Some ginger beers are fermented with a ginger bug or a combination of brewer's yeast and lactobacillus. Depending on what bacteria can be co-resident with the yeast, acidity can happen. Lacto should produce a "lemony" acidity. Kombucha and some wild fermentations can also have acetobacter, which produces a vinegar taste. The type of sugar won't have a large impact on flavor, especially in the presence of strong flavors from lacto or acetobacter or the ginger itself. In a "normal" fermentation (one where bacteria is kept at a minimum), sugar just ferments out and produces alcohol, but some sugars are harder to consume by some yeast, leaving some residual sweetness and flavor. Is the "face-melting acid" flavor like lemonade or like vinegar or something else? I suspect the acidity is due to fermentation characteristics (like bacteria) rather than the type of sugar used, but it's a bit hard to tell without more information. In a sour-style beers, yeasts (like Brett) or lacto or other sour bacteria will consume the remaining sugars after the primary yeast has finished, getting more sour over long periods of time.
I was checking in on a sour mash this morning and a couple of things occurred to me. In a sour mash, you are attempting to control what bacteria grows by controlling the temperature. Acetobacter; the vinegar component in the Ginger Plant inoculation, grows best at around 77-86 F (25-30C). By lowering the fermentation temperature you could limit the bacteria production and favor the yeast. I sort of like doing the opposite with Kombucha (ferment with a brewbelt to keep it at 78+F to favor the acidity and ferment for longer).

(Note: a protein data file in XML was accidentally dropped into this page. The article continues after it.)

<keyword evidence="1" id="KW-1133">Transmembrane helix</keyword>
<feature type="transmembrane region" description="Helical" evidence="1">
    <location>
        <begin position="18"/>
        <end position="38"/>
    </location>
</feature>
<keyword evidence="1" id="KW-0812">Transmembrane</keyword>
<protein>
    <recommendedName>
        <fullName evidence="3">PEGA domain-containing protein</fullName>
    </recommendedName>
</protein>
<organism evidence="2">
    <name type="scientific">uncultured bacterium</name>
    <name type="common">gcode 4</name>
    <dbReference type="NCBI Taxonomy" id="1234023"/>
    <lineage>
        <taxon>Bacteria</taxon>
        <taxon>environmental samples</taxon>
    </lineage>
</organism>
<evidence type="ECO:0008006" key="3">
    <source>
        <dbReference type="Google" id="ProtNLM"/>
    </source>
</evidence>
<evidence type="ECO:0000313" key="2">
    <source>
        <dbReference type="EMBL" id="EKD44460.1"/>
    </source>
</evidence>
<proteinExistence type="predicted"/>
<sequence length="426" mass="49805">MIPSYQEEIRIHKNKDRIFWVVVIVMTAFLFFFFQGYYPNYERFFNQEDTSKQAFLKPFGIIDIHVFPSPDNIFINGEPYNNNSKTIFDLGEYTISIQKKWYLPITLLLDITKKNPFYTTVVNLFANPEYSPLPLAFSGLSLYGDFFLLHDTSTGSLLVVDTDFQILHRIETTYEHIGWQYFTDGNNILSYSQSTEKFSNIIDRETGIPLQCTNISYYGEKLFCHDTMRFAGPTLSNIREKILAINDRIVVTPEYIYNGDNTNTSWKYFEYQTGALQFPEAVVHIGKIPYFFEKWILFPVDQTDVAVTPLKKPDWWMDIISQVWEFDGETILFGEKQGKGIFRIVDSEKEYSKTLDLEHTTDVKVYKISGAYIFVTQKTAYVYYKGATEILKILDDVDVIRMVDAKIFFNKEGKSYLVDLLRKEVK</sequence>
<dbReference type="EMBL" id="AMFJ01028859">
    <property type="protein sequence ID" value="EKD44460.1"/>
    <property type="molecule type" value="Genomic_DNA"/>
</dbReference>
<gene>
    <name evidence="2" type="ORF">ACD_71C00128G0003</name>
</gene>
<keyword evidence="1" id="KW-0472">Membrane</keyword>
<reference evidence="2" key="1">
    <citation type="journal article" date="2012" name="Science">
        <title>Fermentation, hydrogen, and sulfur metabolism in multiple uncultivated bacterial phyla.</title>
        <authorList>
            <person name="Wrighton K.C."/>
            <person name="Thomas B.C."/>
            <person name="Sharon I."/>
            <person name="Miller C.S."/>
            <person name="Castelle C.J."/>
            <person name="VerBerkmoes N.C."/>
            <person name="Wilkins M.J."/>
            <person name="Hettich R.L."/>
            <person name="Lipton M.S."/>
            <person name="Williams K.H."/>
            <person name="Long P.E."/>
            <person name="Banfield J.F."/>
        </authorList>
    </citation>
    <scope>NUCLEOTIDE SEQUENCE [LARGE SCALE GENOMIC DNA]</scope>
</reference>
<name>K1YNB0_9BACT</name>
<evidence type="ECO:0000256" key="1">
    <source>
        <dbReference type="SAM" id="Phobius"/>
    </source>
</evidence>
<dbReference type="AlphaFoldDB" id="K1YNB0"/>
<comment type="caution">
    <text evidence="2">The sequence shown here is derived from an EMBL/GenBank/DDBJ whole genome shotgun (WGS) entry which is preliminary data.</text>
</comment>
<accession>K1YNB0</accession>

Also, if you are re-using your culture (GBP), the culture will change composition over time to favor the conditions, so the vinegar taste (acetobacter to yeast ratio) would be enhanced over generations by using higher fermentation temperatures. By the same token, using a lower fermentation temperature and harvesting, you will discourage the acetobacter population (raise the yeast to acetobacter ratio) in the culture over time, producing a more neutral flavor.